A growing number of Japanese hospitals have recently benefited from a special air mattress that helps staff to transfer critically ill COVID-19 patients more easily and safely to improve their breathing.
The country has seen a surge in hospitals introducing mattresses that suspend a patient on an air cushion on the bed, eliminating the six or seven people normally required to complete the task, turning one person onto their front , to be reduced by about half – widely considered a proven method for relieving shortness of breath.
As they become more popular, hospitals expect the mattresses will also help solve some issues related to staffing shortages.
The mattress is placed between the bed and the supine patient, and a pump is used to inflate it and suspend and weigh the patient’s body. Several thousand tiny holes under the mattress push air out and reduce friction between the bed and the mattress when a patient is being transferred.
Handles that are pulled when the patient turns are located on the sides of the mattress and almost no force is required for the maneuver, health workers say.
In fact, a patient can be transferred with the mattress by one person, but at least three people are recommended to provide support and ensure that, for example, the breathing tube does not become detached during the procedure.
The product, called HoverMatt, was developed in the United States. Meilleur, a medical device company based in Yachiyo, Chiba Prefecture, began importing and selling these products in 2016.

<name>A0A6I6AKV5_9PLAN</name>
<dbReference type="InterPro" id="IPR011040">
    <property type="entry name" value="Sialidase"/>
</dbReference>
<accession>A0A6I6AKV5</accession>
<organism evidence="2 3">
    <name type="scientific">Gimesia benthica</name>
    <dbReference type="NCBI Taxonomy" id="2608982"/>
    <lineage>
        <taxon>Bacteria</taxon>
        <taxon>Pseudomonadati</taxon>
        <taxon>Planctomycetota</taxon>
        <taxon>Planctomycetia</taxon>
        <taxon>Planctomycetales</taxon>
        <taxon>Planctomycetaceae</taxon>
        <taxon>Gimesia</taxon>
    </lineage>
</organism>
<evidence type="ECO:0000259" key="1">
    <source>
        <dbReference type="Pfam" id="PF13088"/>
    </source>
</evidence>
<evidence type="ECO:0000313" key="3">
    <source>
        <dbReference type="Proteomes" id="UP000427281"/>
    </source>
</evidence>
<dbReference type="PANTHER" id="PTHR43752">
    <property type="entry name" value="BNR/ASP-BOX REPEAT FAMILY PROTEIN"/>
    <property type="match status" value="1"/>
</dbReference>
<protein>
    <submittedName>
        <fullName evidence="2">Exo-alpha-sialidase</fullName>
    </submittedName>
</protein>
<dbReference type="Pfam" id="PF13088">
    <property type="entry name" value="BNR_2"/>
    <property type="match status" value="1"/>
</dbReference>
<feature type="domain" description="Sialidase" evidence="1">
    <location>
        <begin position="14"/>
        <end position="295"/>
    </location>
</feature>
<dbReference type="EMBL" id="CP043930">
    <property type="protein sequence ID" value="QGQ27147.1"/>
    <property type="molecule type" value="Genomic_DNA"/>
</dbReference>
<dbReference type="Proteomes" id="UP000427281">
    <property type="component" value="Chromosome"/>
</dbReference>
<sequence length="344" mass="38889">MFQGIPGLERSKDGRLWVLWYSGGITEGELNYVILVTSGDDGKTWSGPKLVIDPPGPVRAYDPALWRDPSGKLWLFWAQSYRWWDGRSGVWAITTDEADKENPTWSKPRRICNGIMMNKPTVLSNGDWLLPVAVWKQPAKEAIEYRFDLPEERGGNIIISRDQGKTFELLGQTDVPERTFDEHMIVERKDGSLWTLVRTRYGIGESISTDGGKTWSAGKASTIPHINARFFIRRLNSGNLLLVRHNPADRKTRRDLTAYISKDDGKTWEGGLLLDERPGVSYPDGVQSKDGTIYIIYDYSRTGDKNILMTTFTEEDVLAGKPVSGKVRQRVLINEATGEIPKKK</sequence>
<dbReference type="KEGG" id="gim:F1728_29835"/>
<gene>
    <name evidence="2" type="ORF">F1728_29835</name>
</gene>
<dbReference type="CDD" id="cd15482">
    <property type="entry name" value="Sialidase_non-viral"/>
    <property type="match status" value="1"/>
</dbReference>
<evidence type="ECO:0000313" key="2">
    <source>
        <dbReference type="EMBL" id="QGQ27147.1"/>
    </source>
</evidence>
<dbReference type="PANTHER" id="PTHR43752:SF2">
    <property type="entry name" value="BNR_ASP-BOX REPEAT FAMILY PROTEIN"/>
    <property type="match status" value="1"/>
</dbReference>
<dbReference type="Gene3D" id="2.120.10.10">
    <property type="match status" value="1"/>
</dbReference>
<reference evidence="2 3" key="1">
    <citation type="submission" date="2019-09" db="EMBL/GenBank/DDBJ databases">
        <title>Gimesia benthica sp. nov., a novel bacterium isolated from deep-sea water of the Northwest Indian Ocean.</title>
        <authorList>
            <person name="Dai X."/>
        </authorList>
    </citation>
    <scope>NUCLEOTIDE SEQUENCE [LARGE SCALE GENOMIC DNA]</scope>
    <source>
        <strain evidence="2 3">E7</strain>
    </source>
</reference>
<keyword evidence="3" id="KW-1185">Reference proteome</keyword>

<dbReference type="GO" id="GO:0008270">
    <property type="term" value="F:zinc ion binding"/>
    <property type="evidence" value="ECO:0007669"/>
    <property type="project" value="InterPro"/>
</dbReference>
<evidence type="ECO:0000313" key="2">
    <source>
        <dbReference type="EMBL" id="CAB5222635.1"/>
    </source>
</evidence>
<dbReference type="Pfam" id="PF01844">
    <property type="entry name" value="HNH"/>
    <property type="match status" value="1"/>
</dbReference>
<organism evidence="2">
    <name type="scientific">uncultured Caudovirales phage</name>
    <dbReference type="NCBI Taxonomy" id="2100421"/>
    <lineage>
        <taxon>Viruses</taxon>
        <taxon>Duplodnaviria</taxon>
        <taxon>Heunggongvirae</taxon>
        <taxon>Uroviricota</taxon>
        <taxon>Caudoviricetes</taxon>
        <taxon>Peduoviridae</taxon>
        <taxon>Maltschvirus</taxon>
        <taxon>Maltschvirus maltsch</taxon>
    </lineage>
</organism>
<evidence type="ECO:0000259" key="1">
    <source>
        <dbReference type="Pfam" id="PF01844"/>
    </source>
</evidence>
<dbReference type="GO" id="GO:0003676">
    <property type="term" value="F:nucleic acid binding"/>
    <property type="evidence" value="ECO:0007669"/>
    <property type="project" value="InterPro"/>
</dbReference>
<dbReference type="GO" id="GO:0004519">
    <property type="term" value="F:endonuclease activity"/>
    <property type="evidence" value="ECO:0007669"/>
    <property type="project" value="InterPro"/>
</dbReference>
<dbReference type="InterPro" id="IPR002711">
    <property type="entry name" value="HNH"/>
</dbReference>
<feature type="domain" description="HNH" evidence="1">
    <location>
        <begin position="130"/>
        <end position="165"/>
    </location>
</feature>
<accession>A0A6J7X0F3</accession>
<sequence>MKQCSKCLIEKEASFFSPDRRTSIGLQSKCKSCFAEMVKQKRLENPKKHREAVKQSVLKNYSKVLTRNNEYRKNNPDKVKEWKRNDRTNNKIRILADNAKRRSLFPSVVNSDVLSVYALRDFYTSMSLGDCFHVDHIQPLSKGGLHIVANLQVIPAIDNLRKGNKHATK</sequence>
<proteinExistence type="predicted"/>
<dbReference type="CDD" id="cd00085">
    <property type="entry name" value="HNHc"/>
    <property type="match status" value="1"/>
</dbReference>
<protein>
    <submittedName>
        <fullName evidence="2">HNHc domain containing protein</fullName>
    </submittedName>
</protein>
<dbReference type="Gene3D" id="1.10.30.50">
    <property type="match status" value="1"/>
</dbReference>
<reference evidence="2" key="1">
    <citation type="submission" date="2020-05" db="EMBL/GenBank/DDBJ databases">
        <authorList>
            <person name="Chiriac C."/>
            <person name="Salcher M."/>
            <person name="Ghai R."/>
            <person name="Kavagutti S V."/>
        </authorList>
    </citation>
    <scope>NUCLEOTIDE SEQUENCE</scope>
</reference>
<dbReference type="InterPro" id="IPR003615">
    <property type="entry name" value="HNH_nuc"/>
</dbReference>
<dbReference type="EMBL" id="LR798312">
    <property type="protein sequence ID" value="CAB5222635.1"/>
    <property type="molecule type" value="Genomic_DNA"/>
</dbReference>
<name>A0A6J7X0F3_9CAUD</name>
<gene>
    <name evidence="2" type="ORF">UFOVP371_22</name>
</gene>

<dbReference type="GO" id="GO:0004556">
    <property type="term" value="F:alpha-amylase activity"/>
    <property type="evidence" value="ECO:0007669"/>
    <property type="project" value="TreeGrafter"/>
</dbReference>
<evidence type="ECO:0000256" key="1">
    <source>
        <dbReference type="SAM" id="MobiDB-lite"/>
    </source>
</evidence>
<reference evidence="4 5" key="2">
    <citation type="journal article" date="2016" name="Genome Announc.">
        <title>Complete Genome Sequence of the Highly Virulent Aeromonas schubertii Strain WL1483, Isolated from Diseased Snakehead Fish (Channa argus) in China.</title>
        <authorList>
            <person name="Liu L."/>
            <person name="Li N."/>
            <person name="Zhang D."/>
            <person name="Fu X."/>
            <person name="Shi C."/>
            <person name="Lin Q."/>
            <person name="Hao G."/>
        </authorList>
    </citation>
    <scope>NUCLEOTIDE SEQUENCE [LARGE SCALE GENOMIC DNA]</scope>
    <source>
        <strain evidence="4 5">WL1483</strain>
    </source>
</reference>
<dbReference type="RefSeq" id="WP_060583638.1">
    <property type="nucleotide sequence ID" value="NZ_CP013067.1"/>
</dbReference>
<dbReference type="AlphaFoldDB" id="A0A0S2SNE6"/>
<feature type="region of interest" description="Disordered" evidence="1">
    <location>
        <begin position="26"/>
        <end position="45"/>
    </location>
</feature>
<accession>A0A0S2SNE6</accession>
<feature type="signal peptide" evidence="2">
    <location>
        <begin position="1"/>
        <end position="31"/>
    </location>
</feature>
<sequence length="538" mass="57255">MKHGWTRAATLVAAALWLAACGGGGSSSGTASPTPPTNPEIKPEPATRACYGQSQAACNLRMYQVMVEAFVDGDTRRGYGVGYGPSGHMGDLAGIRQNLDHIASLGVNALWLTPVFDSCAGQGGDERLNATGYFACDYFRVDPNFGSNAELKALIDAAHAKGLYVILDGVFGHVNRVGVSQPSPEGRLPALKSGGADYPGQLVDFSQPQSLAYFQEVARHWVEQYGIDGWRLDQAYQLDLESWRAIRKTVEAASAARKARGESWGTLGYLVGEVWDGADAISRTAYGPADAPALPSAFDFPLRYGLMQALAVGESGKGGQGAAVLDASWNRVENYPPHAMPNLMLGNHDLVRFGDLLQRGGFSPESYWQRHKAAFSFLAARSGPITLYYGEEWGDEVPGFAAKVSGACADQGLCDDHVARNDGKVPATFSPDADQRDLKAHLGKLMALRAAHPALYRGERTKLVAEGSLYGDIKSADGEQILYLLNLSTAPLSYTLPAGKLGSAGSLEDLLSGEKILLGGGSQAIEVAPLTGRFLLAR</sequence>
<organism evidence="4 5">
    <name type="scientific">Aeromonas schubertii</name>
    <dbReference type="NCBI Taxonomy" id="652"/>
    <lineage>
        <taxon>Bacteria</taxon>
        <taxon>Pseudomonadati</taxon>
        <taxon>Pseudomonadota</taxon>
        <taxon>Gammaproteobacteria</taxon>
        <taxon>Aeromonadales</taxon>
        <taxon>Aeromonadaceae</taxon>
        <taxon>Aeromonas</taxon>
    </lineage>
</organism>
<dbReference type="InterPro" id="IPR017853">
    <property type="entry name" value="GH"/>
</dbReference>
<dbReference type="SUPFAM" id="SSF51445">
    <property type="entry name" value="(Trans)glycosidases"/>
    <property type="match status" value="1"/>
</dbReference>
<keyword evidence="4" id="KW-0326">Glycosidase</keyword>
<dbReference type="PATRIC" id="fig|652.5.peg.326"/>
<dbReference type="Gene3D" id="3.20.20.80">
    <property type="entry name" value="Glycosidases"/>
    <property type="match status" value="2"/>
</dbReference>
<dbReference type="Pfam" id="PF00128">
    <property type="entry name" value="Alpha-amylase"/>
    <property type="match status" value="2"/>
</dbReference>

The mattress traditionally aids in transferring a patient from a bed to a stretcher and is widely used for this purpose in the United States, but it has only been used in 14 hospitals in Japan in the five years to 2020.
The turning point came in December 2020 when the coronavirus pandemic was in full swing. The Japanese Society of Respiratory Care Medicine presented the mattress at an exhibition as a device that could be used to place critically ill COVID-19 patients in the prone position, which relieves their discomfort.
Lying face down for long periods of time reduces the pressure on the lungs.
In about 10 months to October 2021, 19 medical institutes, including university hospitals in 12 prefectures, rolled out the mattresses — and inquiries have been piling up since the start of the sixth wave of the pandemic triggered by the Omicron variant.
“Almost all hospitals are now using the mattresses in intensive care units for prone therapy,” said Hideki Sato, head of Meilleur.
He said the mattresses are particularly useful in reducing the risk of breathing tubes accidentally slipping out when a patient is turned over and reducing the strain on caregivers, many of whom complain of lower back pain.
Data has shown that 85% of caregivers have suffered from back pain, with around 60% saying that moving patients is particularly difficult.
Marina Kikuya, 34, a COVID-19 intensive care unit nurse at Hokkaido University Hospital, says the air mattresses introduced there have made a significant difference.
“Until recently, every time we decided to move a patient, it was this huge affair involving a large number of people and we actually had to count out loud ‘one, two, three’ and commit to the task together.” said Kikuya.
“Since we introduced the mattresses, it has become really easy, especially physically. It has also reduced the burden on the patient and improved the quality of the reduction procedure. I hope many hospitals implement it.”
In a time of both misinformation and too much information, Quality journalism is more important than ever.
By subscribing you can help us get the story right.